This worked well, as I elicited bullet points from distant participants on characteristics of good teachers (one participant shouted that a teacher should be ‘theatrical’, a word that I had overlooked in my slide on the topic). At the end of our time together, I asked the audience what difference their workshop would make in how they taught their classes. One teacher responded with a long description of changes she had thought through and would implement the coming Monday.

This was verging on meaningful learning. How meaningful would it be it if I told these teachers, striving to do their best with the task and resources at hand, how I thought they should do their job? It was better that they tell me, and in the process, each other. Superstar teachers lead with a good riff but recognize the jazz musician in each student and teaching peer, and invite everyone to join in and to create a learning experience in concert. The best teachers understand that the learning is not about them; it’s about the participants in the experience. The participants (not me) were the superstar teaching performers in their context, and my presentation sought to reinforce this idea.

This is where the elephants in the fire hoses come in. The MOOC experience is geared toward learning from the fire hose by discerning and piecing together, in a personal process, the images of the elephants as they (the elephants) stream past. It is learning in an extreme form of the berry bush metaphor. This metaphor derives from Scollon and Scollon (1982)–the idea that computers encourage random access learning, whereas the model prior to the era of computing was mastery learning, what the Scollons called a conduit approach. The idea is that learning via computers, or networks, is like foraging for berries in a berry patch, or fishing in the ocean. Foragers take what they want and can conveniently reach, or have the time and patience for, and leave the rest.

The berry bush accommodates the role of lurkers in MOOCs and other participatory learning experiences. There are many bushes, as well as many shops and markets; no one shops in all of them. Passersby might window shop, and perhaps learn something about the market by lurking at a window. They may or may not ever stop to shop, but the window can be kept informative, welcome, and open to all when they want to invest more time inside.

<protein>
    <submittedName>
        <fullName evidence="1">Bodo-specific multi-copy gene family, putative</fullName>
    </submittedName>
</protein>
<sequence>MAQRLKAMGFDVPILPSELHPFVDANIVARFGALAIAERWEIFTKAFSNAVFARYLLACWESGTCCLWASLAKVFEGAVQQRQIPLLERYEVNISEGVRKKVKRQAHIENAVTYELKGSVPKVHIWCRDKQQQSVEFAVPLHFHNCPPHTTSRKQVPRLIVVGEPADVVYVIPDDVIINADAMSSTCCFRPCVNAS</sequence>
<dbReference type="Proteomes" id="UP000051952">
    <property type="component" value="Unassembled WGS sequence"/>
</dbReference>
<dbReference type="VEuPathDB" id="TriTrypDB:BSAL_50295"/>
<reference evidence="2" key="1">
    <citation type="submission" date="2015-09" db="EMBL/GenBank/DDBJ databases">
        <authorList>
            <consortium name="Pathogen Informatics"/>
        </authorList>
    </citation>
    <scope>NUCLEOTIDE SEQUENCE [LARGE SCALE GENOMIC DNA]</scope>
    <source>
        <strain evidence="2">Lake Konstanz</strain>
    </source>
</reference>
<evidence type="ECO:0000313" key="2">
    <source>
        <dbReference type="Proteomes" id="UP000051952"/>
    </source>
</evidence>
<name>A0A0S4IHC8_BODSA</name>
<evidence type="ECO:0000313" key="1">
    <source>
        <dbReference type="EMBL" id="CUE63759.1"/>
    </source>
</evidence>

In Dave Cormier’s recent Rhizomatic Learning MOOC (Rhizo14, https://p2pu.org/en/courses/882/rhizomatic-learning-the-community-is-the-curriculum/), I was struck by one poster who decried lurkers for absorbing knowledge from the community without paying back through overt participation. However, all of us sometimes lurk at others’ storefronts. And, some of us maintain our own stores, as not everyone has time to spend on frequent essay-length interaction (or the dedication, in the case of another who postpones parental duties so she can interact prolifically). The point is, we are all dedicated to something, and we have limited time for our passions (versus the time we must spend on our obligations). The fact that lurkers, what Lave and Wenger (1991) call more gently, peripheral members, take the time to lurk is, in fact, healthy to a community. These activities connect one community with other communities in which the putative lurker is possibly passionately active, and might even be regarded as a superstar educator.

We return now to the roots of connectivism, or rhizomatic learning, to frame it in the context of Rhizo14, or at least as I see it from my vantage point on the elephant. Connectivism is a learning theory for the digital age, because connectivist learning is particularly capable of addressing the needs of individual learners. The theory suggests that learners forming and learning through networks have available to them knowledge that they can access as needed. It is like having bits of knowledge in drawers all around your house, but better than having to wonder which drawer you left that knowledge in. You have metadata you can use to identify which drawer you should open. The drawers are also in communication with you and each other, reminding you of their contents when you have a moment to listen (or happen to see their tweets). In any event, the drawers with the most important content will make themselves known as they are referenced by other drawers on the network; therefore, the most important knowledge rises to the top, while the most obscure can be still found through its metadata.

Trying to describe what happens in personal connectivist learning spaces is like trying to describe elephants as they pass, barely discernable in the fire hose spray, appearing in glimpses here and there like salmon leaping upstream. Fortunately, participants in MOOCs might manage to catch a few salmon, and those catches are what make the hard work and lack of sleep worthwhile, as the expanding choice of constant learning opportunities competes for available time.

References

Lave, J., & Wenger, E. (1991). Situated learning: Legitimate peripheral participation. Cambridge: Cambridge University Press.

Scollon, S., & Scollon, R. (1982). RUN TRILOGY: Can Tommy Read? Paper presented at the symposium Children’s response to a literate environment: Literacy before schooling, University of Victoria, October 9, 1982.

Siemens, G. (2004). Connectivism: A Learning theory for the digital age. Elearnspace. Available: http://www.elearnspace.org/Articles/connectivism.htm.